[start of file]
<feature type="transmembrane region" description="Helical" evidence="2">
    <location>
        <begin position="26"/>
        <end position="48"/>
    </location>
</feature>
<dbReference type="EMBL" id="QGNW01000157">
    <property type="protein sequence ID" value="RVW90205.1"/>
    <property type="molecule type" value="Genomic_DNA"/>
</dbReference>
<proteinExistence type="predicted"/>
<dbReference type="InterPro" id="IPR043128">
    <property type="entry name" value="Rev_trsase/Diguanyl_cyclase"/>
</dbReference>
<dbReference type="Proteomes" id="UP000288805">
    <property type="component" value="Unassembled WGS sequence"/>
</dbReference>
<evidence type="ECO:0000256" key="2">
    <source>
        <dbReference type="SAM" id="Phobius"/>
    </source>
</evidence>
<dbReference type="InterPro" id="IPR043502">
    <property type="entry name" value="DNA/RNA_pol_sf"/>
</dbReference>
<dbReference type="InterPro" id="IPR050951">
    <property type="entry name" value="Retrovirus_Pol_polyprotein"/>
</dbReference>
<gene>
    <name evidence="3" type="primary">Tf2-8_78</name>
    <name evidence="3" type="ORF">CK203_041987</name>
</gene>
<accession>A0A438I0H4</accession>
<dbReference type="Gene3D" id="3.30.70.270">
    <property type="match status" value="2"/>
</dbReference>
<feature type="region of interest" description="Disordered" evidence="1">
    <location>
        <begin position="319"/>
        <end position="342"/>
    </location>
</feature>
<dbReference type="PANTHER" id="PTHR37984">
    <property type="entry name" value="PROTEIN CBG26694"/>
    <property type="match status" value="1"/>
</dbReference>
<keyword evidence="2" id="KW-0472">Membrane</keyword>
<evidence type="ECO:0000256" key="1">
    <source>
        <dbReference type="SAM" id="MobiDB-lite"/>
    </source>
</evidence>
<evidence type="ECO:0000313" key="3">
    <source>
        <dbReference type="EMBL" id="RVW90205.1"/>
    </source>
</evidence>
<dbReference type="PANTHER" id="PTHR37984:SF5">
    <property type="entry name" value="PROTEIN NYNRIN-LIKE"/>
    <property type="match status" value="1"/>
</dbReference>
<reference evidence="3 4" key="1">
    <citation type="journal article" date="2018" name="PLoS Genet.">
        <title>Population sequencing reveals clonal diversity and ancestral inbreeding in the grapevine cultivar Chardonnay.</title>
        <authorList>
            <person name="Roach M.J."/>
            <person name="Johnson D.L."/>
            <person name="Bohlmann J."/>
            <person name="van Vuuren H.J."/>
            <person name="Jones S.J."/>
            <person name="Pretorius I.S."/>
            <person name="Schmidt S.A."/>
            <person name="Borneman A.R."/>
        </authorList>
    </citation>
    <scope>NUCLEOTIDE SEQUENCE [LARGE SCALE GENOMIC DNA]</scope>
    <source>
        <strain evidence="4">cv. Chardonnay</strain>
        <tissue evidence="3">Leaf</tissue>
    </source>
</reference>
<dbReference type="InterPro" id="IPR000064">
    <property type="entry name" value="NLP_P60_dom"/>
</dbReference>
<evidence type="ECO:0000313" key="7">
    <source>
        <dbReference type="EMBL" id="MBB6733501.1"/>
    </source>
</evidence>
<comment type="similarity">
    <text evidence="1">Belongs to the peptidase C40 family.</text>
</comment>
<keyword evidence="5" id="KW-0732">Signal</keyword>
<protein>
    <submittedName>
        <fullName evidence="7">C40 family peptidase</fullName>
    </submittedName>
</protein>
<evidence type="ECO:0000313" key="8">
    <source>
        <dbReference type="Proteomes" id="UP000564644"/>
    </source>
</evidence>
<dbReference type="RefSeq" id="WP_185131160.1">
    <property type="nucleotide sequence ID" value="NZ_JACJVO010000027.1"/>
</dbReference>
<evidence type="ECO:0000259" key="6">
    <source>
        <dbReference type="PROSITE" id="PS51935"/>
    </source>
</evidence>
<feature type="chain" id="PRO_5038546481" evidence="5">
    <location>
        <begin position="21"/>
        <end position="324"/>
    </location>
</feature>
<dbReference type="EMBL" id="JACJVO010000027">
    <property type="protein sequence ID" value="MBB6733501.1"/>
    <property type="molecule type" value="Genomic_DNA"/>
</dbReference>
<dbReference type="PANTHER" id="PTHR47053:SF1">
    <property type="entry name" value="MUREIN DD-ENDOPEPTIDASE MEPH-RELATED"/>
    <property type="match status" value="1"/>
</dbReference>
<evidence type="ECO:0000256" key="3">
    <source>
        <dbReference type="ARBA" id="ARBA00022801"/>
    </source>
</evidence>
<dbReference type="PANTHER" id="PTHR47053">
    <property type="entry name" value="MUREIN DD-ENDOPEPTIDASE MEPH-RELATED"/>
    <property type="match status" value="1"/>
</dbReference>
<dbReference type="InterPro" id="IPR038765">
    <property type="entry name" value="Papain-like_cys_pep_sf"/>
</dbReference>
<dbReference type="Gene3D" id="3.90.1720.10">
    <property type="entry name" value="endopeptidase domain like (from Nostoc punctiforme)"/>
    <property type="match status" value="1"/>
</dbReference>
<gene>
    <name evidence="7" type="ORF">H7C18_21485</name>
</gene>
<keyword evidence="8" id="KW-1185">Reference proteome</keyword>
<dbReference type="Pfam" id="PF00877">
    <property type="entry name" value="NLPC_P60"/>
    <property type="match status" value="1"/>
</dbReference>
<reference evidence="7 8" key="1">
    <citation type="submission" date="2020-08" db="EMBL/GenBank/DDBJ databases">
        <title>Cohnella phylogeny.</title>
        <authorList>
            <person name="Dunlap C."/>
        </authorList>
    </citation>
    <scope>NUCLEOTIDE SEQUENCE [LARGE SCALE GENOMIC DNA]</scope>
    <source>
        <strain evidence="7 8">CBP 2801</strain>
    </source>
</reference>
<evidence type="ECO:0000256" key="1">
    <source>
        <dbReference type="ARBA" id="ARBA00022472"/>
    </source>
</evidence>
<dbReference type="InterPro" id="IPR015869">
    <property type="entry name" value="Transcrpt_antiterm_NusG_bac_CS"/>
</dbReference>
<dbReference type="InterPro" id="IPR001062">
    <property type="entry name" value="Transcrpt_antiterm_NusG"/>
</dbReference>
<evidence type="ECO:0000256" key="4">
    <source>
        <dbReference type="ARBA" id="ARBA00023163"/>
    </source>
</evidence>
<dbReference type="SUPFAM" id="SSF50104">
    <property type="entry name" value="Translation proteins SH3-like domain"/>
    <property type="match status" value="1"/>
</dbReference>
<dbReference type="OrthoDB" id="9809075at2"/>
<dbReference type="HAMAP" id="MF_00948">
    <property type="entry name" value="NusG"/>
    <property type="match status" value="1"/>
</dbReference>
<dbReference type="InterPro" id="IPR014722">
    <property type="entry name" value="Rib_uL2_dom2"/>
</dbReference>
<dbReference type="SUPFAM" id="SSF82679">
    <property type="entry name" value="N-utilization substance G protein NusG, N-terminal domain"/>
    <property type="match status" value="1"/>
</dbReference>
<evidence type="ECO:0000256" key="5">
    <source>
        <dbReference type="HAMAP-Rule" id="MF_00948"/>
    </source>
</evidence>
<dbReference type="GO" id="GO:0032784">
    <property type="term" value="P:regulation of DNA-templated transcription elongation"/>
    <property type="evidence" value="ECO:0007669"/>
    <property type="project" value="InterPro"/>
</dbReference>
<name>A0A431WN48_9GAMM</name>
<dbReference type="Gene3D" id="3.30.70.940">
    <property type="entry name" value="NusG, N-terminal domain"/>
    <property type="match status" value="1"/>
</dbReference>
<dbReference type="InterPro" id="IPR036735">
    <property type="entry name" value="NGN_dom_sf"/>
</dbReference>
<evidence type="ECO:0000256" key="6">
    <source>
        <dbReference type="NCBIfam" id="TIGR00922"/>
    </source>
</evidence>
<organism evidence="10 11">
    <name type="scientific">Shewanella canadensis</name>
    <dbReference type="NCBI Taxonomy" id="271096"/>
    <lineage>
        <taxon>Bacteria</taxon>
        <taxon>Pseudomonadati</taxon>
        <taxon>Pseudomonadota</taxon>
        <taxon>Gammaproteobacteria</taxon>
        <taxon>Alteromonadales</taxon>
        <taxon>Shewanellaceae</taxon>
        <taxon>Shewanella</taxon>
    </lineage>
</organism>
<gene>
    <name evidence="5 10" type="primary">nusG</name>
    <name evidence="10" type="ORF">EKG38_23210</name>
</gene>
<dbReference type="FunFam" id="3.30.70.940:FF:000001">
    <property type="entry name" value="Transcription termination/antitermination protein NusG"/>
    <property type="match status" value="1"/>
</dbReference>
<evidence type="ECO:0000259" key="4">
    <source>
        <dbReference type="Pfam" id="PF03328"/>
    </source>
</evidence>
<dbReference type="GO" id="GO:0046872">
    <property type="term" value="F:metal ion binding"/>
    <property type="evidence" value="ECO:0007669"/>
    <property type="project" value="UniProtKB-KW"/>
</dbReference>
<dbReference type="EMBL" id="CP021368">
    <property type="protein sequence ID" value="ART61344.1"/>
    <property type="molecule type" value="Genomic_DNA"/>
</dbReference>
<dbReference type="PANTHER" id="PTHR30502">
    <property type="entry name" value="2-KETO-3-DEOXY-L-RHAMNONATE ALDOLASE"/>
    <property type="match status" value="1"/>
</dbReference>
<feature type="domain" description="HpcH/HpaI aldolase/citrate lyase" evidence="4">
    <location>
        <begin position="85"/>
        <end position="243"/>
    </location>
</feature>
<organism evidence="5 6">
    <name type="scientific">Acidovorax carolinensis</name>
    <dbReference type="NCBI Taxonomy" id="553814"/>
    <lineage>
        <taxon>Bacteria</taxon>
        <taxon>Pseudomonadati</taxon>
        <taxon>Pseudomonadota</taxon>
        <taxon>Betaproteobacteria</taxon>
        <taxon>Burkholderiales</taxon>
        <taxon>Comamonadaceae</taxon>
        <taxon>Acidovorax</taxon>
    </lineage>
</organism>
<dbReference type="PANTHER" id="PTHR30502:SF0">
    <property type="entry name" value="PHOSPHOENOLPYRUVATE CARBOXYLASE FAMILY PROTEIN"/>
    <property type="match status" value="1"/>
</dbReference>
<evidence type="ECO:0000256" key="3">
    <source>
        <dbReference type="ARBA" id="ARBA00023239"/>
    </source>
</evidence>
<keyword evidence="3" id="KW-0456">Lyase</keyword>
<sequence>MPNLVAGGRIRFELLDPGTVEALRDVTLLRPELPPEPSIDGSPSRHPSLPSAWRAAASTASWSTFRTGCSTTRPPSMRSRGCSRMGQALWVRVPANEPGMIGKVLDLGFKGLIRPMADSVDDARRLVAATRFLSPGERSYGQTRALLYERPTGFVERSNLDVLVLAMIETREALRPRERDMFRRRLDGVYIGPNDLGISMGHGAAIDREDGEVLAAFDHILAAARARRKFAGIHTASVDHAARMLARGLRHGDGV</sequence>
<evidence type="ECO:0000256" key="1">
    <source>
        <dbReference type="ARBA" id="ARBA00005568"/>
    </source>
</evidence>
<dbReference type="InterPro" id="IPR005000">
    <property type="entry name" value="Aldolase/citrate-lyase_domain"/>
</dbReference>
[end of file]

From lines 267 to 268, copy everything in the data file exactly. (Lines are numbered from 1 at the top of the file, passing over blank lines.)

        <taxon>Pseudomonadati</taxon>
        <taxon>Pseudomonadota</taxon>